While most varicoceles are asymptomatic, 2 to 10% are associated with pain; this equates to an estimated 35 million men worldwide. 34 , 35 In fact, varicoceles have been reported to be the cause of pain in 2 to 14% of all men suffering from chronic scrotal pain. 36 Much like its female counterpart, PCS, chronic scrotal pain can significantly impact the daily activities of those suffering from this entity and can lead to significant psychosocial issues.
10.9.1 Patient Presentation and Evaluation
Men with a varicocele present with a variety of clinical scenarios, and treatment of each has unique therapeutic goals and diagnostic workup. Thus, proper patient management is tailored to the presenting clinical situation. The three primary indications for intervention are infertility, testicular atrophy in the adolescent or pediatric patient, and pain. Clinical evaluation begins with a history, physical examination, and scrotal ultrasonography.
Most often, varicoceles are asymptomatic and patients present for infertility. According to the American Urological Association (AUA) and the American Society for Reproductive Medicine (ASRM), routine evaluation of infertile men with a varicocele should include a medical and reproductive history, a physical exam, and a minimum of two semen analyses. 37 , 38 On physical exam, upon palpation the clinician may appreciate a “bag of worms” within the scrotum, irrespective of the presence or absence of pain. Physical exam is best performed with the patient in the standing position, and a Valsalva maneuver should be performed during the exam in order to accentuate dilation of the pampiniform plexus and properly grade the varicocele. 23 Varicoceles are then classified as Grade I (palpable only with Valsalva), Grade II (palpable without Valsalva), and Grade III (visible from a distance).
Treatment of a varicocele in the setting of infertility is advocated when the following criteria are met in the adult male: the couple has known infertility; the female partner has been evaluated and has no identifiable abnormality or has a potentially treatable cause of infertility; the varicocele is palpable on physical examination; and the male partner has abnormal semen parameters or abnormal results on sperm function tests. Treatment should also be offered to any adult men who are not currently attempting to conceive but desire future fertility, have a palpable varicocele, and abnormal semen analyses. Of note, the AUA and the ASRM do not currently recommend treatment in adult men if semen analysis is normal or the varicocele is not palpable (i.e., “subclinical”), pointing to the fact that “only palpable varicoceles have been documented to be associated with infertility.” 37 Given the controversial link between varicoceles and reduced ipsilateral testicular size and function, the AUA and ASRM suggest that treatment should be “considered” in adolescent males with unilateral or bilateral varicoceles and with objective evidence of reduced ipsilateral testicular size. 37 These associations suggest annual follow-up with US to document testicular size and/or annual semen analysis in order to detect the earliest sign of varicocele-related testicular dysfunction.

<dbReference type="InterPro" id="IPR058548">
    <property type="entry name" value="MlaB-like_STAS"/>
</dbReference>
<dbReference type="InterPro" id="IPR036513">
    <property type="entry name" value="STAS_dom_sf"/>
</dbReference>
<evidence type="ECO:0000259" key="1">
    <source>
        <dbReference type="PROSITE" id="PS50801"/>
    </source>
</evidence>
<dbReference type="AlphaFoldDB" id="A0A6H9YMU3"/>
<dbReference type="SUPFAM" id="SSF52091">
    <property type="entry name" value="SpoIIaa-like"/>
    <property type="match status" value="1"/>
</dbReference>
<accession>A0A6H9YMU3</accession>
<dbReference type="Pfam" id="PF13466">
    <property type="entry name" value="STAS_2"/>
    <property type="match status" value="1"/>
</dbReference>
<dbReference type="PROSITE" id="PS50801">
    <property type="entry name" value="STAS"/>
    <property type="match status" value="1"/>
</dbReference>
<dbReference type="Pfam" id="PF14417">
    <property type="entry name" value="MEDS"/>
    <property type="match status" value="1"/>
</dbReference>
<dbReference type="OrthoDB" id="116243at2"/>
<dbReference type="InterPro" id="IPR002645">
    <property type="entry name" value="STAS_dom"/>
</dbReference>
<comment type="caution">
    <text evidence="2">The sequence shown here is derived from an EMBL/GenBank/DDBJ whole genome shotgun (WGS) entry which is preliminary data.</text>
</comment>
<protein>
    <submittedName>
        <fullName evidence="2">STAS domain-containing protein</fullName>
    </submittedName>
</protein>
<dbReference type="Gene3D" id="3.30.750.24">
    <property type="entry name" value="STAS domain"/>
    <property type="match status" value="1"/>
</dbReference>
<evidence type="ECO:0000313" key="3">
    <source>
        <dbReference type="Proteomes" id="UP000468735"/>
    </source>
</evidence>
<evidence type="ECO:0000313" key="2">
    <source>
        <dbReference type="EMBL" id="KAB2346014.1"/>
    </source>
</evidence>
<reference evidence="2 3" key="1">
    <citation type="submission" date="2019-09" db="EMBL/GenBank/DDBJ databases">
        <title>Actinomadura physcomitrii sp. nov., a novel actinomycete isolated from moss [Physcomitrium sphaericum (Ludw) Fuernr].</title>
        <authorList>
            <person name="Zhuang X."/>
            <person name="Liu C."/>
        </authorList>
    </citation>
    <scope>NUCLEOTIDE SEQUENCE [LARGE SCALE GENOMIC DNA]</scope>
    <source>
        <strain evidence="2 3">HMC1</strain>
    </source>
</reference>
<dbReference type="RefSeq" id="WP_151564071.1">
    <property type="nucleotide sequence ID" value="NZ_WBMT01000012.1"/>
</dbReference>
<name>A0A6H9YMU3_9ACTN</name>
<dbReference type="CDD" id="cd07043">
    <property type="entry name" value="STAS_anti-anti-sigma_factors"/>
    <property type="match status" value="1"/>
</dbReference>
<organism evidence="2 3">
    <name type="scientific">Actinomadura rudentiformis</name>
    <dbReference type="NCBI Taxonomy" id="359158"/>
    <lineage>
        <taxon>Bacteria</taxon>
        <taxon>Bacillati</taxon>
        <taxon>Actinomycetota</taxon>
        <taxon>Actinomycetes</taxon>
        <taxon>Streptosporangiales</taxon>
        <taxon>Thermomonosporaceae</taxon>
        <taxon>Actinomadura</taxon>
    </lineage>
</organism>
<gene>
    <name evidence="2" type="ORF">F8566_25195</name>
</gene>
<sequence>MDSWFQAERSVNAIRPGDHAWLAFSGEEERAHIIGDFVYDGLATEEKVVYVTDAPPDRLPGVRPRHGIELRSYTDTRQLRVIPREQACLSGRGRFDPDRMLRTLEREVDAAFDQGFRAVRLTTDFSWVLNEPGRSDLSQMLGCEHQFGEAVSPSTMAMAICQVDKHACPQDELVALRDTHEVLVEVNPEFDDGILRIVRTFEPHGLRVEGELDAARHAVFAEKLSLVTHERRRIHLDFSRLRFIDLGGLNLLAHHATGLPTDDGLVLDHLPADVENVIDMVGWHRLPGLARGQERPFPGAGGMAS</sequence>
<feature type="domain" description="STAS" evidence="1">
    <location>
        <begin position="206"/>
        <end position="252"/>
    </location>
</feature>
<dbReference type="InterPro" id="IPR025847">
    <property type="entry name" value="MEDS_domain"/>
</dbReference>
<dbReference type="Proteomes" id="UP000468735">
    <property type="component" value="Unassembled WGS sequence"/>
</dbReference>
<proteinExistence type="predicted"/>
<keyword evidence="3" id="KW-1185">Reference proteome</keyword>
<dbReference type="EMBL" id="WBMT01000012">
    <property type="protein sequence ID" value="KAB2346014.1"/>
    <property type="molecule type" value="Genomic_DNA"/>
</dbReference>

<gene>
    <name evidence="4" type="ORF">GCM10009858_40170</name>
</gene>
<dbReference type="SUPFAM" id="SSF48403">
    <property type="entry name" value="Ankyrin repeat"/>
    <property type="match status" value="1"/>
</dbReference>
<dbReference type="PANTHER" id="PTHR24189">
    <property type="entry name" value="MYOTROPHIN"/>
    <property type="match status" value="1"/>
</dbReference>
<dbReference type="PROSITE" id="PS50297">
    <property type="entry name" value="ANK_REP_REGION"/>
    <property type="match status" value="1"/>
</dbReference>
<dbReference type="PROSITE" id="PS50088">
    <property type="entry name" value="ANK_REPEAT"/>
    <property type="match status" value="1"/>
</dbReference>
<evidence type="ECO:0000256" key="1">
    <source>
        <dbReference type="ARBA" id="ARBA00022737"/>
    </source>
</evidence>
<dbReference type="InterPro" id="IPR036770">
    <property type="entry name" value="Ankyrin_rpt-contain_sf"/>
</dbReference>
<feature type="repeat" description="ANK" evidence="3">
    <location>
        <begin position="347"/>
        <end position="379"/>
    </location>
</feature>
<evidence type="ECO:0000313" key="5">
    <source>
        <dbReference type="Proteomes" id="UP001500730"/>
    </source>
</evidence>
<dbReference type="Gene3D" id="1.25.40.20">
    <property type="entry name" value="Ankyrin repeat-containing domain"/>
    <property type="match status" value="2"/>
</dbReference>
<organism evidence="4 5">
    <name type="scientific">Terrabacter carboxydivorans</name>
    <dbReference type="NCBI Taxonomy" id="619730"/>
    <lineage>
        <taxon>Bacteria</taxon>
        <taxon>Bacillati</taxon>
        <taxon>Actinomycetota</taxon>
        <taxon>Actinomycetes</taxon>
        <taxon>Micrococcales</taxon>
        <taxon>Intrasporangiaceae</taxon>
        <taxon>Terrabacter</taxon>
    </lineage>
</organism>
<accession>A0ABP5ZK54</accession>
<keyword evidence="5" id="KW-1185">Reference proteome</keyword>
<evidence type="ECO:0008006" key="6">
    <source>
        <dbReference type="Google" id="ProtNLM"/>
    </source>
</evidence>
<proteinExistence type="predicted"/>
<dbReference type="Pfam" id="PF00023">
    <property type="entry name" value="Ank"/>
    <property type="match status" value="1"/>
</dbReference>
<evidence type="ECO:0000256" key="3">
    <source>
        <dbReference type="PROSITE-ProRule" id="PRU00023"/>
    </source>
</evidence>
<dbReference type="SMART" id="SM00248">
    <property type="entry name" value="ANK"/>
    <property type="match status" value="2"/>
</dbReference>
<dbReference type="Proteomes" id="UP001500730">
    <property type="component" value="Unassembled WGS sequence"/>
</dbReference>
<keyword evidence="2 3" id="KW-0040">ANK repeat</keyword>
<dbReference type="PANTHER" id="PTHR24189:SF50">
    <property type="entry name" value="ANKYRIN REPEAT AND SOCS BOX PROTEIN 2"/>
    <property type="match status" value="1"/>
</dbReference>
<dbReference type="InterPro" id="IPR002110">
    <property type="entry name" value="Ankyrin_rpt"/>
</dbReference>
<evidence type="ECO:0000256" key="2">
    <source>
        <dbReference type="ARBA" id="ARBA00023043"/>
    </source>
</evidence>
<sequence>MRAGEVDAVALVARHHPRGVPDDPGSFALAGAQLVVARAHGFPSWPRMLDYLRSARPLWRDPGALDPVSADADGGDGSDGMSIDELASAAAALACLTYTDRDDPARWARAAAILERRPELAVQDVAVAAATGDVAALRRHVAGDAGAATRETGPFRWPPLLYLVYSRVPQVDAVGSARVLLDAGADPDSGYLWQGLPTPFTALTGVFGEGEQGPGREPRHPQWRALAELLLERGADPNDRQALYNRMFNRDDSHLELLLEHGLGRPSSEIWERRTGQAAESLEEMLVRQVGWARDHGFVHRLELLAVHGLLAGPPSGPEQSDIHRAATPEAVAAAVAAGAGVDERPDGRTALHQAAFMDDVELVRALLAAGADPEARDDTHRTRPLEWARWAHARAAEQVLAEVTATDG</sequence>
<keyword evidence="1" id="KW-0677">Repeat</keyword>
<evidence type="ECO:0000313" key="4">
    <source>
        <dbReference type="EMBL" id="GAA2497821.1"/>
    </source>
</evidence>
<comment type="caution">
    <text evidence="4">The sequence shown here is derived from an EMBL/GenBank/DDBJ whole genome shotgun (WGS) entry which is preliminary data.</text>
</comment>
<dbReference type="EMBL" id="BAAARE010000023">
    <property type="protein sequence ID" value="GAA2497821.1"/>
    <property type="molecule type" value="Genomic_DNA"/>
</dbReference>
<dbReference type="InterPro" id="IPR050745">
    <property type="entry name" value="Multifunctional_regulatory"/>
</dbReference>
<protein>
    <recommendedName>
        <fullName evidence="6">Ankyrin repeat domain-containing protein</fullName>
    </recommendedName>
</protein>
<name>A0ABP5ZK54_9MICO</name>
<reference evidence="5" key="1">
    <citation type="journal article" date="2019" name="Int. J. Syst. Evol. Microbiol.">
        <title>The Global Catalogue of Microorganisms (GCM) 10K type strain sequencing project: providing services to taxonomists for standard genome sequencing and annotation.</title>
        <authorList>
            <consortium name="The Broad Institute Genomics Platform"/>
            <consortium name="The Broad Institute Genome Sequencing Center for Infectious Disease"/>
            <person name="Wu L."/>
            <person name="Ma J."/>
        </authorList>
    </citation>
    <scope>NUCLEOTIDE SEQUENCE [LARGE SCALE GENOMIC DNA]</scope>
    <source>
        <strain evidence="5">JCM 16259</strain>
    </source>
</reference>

Scrotal US with pulsed and color Doppler images is an invaluable tool in the evaluation of a suspected varicocele (see Fig. 10.8a–c). On grayscale US, the dilated pampiniform venous plexus is apparent as serpiginous, tubular-shaped anechoic structures. Threshold vein diameters of 2.5 mm at rest and 3.0 mm during Valsalva have been shown to be over 80% predictive of clinically-apparent varicoceles (Grades I-III). 39 Varicoceles are noted on US, but those that are occult on physical exam are categorized as Grade 0 or “subclinical.” It is worth noting that the AUA and the ASRM have both recommended reserving US for those cases of inconclusive physical examination in the setting of infertility; however, some authors have advocated for the use of US in the evaluation of male infertility and pediatric varicoceles. These authors argue that US can be used to follow pre- and posttreatment measurements as a measure of clinical success and to evaluate for postoperative complications such as hydrocele or testicular atrophy secondary to inadvertent testicular artery ligation. 23 , 32 , 37 , 38 , 40
Patients presenting with pain describe a “dull” and/or “throbbing” scrotal pain that extends to the ipsilateral inguinal region. Much like its PCS counterpart, the pain associated with a varicocele tends to worsen with straining, exercise, and long periods of standing. 35 US evaluation in these cases can exclude alternative diagnoses and confirm the diagnosis of varicocele as the sole abnormality. A new, right-sided unilateral varicocele is concerning for an intra-abdominal mass and cross-sectional imaging and evaluation is recommended. No specific criteria exist for the treatment of varicocele in the setting of pain, provided that the history, physical exam, and imaging findings are concordant.